The Best Defense

Hating that yellow ribbon (IV): Here are the ways one officer handles it

We had a tie for comment of the day. Here's the other one, from "Colturk," which you might have missed because it was the 101st filed on the original "yellow ribbon" essay:

You ask how it feels when some says "Thanks for serving", or words to that effect. Well, it depends and I can only speak for myself.

The big banners "Support our Troops" on a box store: disgusting.

A manager at a restaurant picking up the bill: a bit embarrassing, to be honest.

A stranger saying, "Thanks for serving" while I'm at the grocery store on the way home from work: that's a little more complicated, but they mean well if only for a moment, which is what makes it complicated. Rather than interrogating them about how they voted and are they donating to veterans groups, I have parsed my response down to this: "It's an honor to serve."

Given the abundance of gray hair, I get a lot of parents see me as someone their own age and tell me their son or daughter is serving, and that causes a longer conversation. As an officer, I feel it's my duty to stand in the aisle or stay at a table and listen to their story as long as they want to talk. I don't try to reassure them their children are going to be safe or we are fighting a good fight. I let them talk to a guy in a uniform until they get done and hope they feel less strained, if only for a few minutes. When that's done, I don't feel much at all. It's a duty.

When a Gold Star mother tells me, "Thanks," and then holds me for ten minutes while she sobs in a terminal at Denver International Airport: I am overwhelmed.


The Best Defense

Hating that yellow ribbon (III): Why your 'thank you' is so damn awkward

I thought Jim Gourley had a lot of wisdom to impart in yesterday's discussion with his comments about how internal grief often is expressed as external anger. If you didn't see it, go back and look

Meanwhile, further exploring this theme of disliking the yellow ribbon mentality, there was this from "Strykertyme," which I nominate as a tie for comment of the day:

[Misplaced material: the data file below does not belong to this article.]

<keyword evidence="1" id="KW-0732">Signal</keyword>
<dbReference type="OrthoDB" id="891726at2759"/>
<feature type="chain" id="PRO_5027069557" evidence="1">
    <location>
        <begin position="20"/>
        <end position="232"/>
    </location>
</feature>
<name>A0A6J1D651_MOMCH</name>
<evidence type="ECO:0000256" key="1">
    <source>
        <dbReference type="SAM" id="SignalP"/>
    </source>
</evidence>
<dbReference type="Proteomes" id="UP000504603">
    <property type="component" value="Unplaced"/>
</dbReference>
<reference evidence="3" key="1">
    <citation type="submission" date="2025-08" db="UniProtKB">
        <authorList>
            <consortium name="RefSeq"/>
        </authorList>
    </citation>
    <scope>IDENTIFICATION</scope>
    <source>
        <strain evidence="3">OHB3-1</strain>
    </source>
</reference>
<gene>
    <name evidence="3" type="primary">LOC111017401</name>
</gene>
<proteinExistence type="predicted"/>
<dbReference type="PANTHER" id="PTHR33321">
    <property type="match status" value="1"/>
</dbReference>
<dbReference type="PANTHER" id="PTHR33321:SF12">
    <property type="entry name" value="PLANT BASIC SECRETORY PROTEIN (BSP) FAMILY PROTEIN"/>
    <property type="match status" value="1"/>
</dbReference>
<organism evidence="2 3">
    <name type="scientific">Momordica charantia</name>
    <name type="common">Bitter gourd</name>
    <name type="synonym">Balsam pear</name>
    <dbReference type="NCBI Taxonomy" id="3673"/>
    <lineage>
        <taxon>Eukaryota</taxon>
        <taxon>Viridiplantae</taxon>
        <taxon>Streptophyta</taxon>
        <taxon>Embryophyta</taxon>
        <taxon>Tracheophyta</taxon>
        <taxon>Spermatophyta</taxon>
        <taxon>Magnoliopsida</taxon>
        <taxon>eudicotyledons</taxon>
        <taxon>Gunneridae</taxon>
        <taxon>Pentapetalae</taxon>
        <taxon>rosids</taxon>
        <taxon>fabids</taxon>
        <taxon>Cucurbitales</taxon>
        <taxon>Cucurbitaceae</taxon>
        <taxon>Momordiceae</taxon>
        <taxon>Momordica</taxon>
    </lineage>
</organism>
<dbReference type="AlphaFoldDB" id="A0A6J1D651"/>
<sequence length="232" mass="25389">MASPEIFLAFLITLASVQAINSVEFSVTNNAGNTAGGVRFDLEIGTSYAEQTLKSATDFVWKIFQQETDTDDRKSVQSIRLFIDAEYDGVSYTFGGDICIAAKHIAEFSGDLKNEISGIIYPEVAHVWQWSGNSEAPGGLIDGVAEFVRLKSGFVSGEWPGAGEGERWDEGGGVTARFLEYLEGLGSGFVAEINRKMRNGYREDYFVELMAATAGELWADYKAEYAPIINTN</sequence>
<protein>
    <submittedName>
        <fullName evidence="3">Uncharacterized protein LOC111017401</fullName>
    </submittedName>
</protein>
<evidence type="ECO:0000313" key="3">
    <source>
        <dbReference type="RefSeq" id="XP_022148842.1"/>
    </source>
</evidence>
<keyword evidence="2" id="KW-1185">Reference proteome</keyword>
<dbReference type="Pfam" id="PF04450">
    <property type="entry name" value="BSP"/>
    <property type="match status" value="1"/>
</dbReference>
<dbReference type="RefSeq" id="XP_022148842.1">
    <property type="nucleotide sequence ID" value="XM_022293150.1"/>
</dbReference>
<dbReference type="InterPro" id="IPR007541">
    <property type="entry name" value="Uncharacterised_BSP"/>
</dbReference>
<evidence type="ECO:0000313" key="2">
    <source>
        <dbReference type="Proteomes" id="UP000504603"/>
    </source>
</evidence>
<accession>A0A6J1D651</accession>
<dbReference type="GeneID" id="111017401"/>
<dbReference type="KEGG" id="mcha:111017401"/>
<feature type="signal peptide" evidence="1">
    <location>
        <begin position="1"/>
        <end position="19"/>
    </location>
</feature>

When I was in Iraq from Aug 06-Feb 07 I never left the wire. We received IDF maybe two times, one of which we didn't even know anything had happened until the big voice announced "ALL CLEAR" out of nowhere. So, I can't speak on what it was like to go out on patrols, get shot at, blown up, and do the heavy work of the war.

I was one of about 12 Marines working at a hospital with a bunch of Navy Medical Personnel (some of whom drove me crazy, but all of them were great at their jobs, so I hold them in very high regard). This unique job put me in some very thought provoking situations, thoughts I'm still contemplating today.

We received 112 KIAs, mostly Iraqis, but at least 1/3 were American service members, a few of which died within the Hospital itself (the darkest moments of the deployment). Each one made me contemplate our being there. Each one led me to the thought of some Mom back in the States who at the time had no idea that her son had died in a terrible IED blast or fell victim to a sniper's round, etc., and that within hours she'd be notified, and her world would be flipped upside down forever. Each one led me to ask myself, what the f*** are we doing here?

I've been back nearly 4 years now, left the Marine Corps in 08, and I still can't come to terms with that question. The more I think about it, the more I become sick to my stomach, and each "thank you" only reinforces that feeling. I hope to one day get to the point where "thank you" doesn't make me feel awkward, but I don't see that being anytime soon.